Florida Constitution Revision Commission

Miami Herald

South Florida voters will need to do some homework before heading to the ballot box in the upcoming November general election. Some voters may have more than one page of items and races to vote on. That includes 12 amendment items to be considered for inclusion in the state constitution.

Some of those amendments are actually more than one item that had to be bundled together as to not have too many items on the ballot. A couple of those are being challenged in court.

MIKE MOZART / FLICKR

Arguing that the measures would violate First Amendment rights, an attorney for two plaintiffs urged the Florida Supreme Court  to uphold a lower-court ruling that would block three proposed constitutional amendments from going before voters in November. 

Attorney Joseph Little filed a 50-page brief last Friday after Attorney General Pam Bondi’s office last week requested that the Supreme Court allow the ballot measures to move forward.

ACLU

The American Civil Liberties Union of Florida (ACLU of Florida) has taken a public stance on a number of the constitutional amendments Floridians are supposed to vote on in November.

Creative Commons

Every 20 years the Florida Constitution Revision Commission (CRC) meets to propose changes of law to the Florida Constitution. In 2018 the commission met and came up with several ideas included in the 13 amendment proposals to send to Florida voters in the November 2018 elections.

Whether voters will actually ever see those amendments at the ballot box is another story.

JMV0586 / FLICKR

The Florida Supreme Court on Tuesday sent to a lower court a lawsuit that seeks to prevent six proposed constitutional amendments from going on the November ballot.

Justices tried to make clear they were not ruling on the underlying issues in the case, saying in an order that the transfer to Leon County circuit court “should not be construed as an adjudication or comment on the merits of the petition.” But the order, along with a decision against holding oral arguments, means that the Supreme Court will not immediately take up the dispute.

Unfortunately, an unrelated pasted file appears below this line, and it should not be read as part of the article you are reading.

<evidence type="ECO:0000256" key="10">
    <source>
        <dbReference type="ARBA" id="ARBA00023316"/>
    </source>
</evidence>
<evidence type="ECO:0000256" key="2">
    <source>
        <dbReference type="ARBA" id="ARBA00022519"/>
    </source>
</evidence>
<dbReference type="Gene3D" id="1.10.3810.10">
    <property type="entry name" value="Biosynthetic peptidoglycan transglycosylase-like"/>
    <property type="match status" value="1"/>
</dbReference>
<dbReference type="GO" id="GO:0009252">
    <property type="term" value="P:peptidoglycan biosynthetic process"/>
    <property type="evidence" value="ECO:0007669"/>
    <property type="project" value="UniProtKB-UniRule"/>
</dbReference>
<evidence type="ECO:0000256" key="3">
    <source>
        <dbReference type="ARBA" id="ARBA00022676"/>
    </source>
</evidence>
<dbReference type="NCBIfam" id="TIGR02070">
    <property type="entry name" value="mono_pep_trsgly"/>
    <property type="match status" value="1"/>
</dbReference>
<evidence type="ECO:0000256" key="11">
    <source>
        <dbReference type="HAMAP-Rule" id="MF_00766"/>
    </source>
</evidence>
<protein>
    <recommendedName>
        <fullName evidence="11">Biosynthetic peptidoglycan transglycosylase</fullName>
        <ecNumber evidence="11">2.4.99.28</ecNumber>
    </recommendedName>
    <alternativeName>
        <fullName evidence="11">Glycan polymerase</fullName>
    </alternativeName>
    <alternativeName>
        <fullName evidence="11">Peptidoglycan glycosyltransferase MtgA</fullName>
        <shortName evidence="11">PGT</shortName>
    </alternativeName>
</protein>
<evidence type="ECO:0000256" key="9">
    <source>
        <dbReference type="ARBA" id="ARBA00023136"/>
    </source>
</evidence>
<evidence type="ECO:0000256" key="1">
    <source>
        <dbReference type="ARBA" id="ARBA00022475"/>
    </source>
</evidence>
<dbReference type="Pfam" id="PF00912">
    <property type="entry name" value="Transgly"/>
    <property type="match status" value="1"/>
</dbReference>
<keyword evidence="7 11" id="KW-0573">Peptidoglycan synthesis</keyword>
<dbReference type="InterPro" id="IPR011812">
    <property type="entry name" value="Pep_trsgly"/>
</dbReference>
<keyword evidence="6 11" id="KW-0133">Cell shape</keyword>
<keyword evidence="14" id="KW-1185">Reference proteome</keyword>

A coalition of former state legislators and other elected officials is urging Floridians to vote ‘no’ on proposed Amendments to the state constitution. They are calling for significant reforms to the Revision Commission’s process, and even entertaining the idea of its abolition.

Attorney General Pam Bondi’s office is asking the Florida Supreme Court to reject a legal challenge that seeks to block six proposed constitutional amendments from going on the November ballot.

C.M. GUERRERO / Miami Herald

A Leon County circuit judge Monday knocked a proposed education constitutional amendment off the November ballot, saying the wording failed to inform voters of its impact on the creation of charter schools.

The proposed amendment, placed on the ballot by the Constitution Revision Commission, would impose eight-year term limits on school board members and would require the promotion of “civic literacy” in public schools.

The League of Women Voters of Florida is hoping to persuade a Leon County Circuit judge today to strip a constitutional amendment proposal off the November ballot. The amendment in question is number eight, which combines several issues into one proposal like term limits for local school board, mandating civics be taught. But  the part the league takes issue with the section that deals with approving new charter schools.

JMV0586 / FLICKR

Arguing that Floridians shouldn’t be asked to vote on ballot measures that patch together unrelated issues, a legal challenge filed Tuesday at the state Supreme Court seeks to scuttle six proposed constitutional amendments.

The plaintiffs, including former Supreme Court Justice Harry Lee Anstead, take aim at proposed amendments that the Florida Constitution Revision Commission placed on the November ballot. While individual amendments also face separate lawsuits, the petition filed at the Supreme Court targets six of the eight measures approved this spring by the commission.

Florida Attorney General Pam Bondi wants the state Supreme Court to overturn a ruling that a dog-racing amendment on this year's ballot amounts to "outright trickeration."

Broward County Charter Review Commission
Caitie Switalski / WLRN

The ballot in November's election will be historic for a few reasons, mainly because it’s going to be historically long.  

Florida’s Constitution Revision Commission meets once every 20 years. Broward County’s Charter Review Commission, or CRC, meets every 12. Both put out a series of resolutions for voters to decide on.

This year, the two commissions overlap.  That means Broward County residents will see at least 24 questions on the November ballot. 

 

Florida voters will pick a slate of new state leaders, local legislative representatives, city and county officials  and toward the end, if they make it-- a dozen or so requests to change the state constitution.  Yet some of those requests are likely to give voters pause upon a close read: do they want to ban indoor vaping while simultaneously banning offshore drilling?  Many of the amendments are grouped together and observers worry the result will end up confusing voters. 

Florida voters this November will decide on a proposed constitutional amendment that spells out the rights of crime victims.

Florida voters will have a chance to ban vaping in restaurants and other businesses, prohibit oil drilling in state waters, create a list of crime victims' rights and give free state university tuition to the spouses and children of first responders who die on the job.

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